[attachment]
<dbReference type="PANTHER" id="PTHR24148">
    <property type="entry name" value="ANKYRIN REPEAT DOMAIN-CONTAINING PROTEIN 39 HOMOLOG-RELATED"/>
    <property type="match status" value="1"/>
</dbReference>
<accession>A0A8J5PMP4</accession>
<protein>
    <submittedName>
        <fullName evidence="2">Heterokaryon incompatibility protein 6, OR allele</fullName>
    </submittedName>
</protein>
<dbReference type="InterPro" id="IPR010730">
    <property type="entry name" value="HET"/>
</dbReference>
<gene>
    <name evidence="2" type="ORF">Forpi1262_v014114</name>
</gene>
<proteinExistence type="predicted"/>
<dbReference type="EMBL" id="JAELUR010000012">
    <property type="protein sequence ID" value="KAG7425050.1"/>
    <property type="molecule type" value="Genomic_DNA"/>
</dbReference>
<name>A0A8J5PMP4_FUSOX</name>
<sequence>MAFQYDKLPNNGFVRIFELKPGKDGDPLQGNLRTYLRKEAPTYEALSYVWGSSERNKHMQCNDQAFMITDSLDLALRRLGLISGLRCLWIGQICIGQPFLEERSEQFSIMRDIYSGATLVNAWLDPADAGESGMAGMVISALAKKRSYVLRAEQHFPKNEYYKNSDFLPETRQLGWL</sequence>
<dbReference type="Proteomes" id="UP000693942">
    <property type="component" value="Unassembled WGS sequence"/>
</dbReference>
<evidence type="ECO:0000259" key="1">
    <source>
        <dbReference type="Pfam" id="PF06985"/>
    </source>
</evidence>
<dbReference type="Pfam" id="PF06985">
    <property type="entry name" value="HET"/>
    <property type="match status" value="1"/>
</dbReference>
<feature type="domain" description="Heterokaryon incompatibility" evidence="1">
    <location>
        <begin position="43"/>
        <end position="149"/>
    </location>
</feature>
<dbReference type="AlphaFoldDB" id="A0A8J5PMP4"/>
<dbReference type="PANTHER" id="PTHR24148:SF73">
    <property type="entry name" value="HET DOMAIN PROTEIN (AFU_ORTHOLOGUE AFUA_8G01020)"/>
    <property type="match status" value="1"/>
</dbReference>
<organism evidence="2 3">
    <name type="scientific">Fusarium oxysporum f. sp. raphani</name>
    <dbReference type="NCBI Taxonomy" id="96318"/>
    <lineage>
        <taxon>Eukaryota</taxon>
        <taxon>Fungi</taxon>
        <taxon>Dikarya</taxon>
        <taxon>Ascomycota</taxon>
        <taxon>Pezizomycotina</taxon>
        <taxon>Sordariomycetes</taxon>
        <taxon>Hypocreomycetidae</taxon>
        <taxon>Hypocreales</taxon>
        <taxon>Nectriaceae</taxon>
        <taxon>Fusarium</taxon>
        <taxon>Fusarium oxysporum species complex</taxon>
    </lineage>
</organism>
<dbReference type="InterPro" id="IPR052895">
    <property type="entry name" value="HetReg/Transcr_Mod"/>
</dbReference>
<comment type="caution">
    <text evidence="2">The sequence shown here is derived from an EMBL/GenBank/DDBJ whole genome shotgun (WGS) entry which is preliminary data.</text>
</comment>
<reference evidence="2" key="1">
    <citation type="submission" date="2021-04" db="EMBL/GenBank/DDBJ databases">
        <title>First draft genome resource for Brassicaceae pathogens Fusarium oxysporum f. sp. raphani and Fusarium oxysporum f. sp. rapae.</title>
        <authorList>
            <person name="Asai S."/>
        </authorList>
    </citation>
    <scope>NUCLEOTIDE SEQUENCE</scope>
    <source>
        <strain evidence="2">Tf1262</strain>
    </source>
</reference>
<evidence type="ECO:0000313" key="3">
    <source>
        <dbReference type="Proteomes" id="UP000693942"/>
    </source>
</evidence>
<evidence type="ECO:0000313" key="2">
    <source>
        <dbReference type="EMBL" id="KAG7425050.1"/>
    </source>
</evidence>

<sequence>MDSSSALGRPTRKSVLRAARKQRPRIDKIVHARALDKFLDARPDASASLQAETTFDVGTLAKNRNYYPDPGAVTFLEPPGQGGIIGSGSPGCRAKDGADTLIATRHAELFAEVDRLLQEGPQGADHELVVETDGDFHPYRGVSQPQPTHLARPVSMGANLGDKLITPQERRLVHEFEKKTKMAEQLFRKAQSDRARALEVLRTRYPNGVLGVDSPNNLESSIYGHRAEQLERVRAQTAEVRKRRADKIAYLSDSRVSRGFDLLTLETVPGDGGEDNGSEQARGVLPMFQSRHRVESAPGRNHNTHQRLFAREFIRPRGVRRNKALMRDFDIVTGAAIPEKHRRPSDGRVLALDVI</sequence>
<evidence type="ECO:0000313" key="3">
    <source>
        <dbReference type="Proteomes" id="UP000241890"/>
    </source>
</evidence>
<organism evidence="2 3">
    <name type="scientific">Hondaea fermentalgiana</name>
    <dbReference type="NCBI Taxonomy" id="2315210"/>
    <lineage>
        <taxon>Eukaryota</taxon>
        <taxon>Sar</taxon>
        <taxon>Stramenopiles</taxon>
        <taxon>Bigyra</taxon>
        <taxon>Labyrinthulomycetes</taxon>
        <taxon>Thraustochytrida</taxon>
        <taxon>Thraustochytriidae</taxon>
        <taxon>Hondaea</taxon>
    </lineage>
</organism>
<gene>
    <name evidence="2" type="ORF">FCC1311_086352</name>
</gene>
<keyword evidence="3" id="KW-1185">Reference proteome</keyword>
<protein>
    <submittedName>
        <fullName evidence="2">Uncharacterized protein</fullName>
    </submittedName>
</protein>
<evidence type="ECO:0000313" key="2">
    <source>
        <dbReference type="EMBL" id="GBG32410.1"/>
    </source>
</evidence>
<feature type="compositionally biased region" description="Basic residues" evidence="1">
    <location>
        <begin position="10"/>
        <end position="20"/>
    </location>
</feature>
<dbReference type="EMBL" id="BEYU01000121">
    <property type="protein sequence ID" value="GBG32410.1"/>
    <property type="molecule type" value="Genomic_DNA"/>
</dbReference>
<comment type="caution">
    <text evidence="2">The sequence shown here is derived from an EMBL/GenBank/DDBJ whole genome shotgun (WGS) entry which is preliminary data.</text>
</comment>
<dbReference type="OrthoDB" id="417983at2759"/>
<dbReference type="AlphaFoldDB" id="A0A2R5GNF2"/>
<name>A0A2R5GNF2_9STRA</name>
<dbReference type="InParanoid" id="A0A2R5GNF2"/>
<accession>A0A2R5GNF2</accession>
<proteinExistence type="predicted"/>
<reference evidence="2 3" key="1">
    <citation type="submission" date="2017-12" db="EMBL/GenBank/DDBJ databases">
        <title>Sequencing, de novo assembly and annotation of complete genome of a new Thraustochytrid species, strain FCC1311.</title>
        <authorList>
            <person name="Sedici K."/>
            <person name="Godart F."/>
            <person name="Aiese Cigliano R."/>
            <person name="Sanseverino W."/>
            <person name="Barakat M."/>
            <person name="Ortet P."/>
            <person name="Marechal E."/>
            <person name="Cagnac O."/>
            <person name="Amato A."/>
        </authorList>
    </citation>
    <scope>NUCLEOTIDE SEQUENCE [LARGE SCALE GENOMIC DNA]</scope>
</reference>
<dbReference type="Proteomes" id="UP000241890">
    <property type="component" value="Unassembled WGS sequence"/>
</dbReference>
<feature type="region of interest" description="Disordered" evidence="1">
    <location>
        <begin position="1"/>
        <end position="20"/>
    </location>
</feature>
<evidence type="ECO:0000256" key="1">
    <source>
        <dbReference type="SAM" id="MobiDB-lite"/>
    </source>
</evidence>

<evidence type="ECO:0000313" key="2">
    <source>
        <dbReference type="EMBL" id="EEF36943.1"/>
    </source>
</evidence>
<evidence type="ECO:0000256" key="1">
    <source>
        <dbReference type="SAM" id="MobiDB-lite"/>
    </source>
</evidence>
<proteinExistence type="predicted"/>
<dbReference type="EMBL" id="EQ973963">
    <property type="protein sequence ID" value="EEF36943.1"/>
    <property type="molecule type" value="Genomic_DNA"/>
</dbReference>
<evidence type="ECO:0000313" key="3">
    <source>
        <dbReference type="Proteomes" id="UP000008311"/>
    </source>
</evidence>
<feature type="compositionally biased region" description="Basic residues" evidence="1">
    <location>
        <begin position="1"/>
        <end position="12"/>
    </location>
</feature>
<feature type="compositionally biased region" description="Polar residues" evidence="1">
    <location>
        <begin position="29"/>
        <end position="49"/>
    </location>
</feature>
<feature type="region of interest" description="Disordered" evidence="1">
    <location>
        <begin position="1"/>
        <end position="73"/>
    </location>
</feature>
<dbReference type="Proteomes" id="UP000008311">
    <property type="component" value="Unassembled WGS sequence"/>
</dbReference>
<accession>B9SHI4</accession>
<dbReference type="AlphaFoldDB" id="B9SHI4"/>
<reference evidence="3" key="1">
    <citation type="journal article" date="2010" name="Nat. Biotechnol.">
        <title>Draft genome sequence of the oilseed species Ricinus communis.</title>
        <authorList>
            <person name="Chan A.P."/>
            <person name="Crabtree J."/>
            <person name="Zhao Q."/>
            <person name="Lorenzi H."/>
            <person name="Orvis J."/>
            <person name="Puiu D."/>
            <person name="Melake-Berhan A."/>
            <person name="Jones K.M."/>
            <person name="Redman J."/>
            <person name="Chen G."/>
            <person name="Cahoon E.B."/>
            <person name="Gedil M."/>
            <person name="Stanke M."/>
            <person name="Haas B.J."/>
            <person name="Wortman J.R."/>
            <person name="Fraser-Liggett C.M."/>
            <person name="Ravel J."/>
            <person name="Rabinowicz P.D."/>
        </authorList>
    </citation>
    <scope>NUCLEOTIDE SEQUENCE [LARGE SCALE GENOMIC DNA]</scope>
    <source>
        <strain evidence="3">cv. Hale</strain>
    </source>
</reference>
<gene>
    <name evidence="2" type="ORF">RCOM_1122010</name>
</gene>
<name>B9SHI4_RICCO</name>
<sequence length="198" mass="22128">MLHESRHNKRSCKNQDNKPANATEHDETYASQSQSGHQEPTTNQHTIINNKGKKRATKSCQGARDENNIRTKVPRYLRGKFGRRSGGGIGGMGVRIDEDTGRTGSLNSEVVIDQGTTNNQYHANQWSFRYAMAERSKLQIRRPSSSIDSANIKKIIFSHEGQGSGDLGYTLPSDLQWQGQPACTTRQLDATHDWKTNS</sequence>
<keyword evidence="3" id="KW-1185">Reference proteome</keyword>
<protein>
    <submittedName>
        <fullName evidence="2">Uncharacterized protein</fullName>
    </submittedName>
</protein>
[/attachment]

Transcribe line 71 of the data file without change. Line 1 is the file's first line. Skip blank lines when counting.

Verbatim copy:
    <citation type="submission" date="2021-04" db="EMBL/GenBank/DDBJ databases">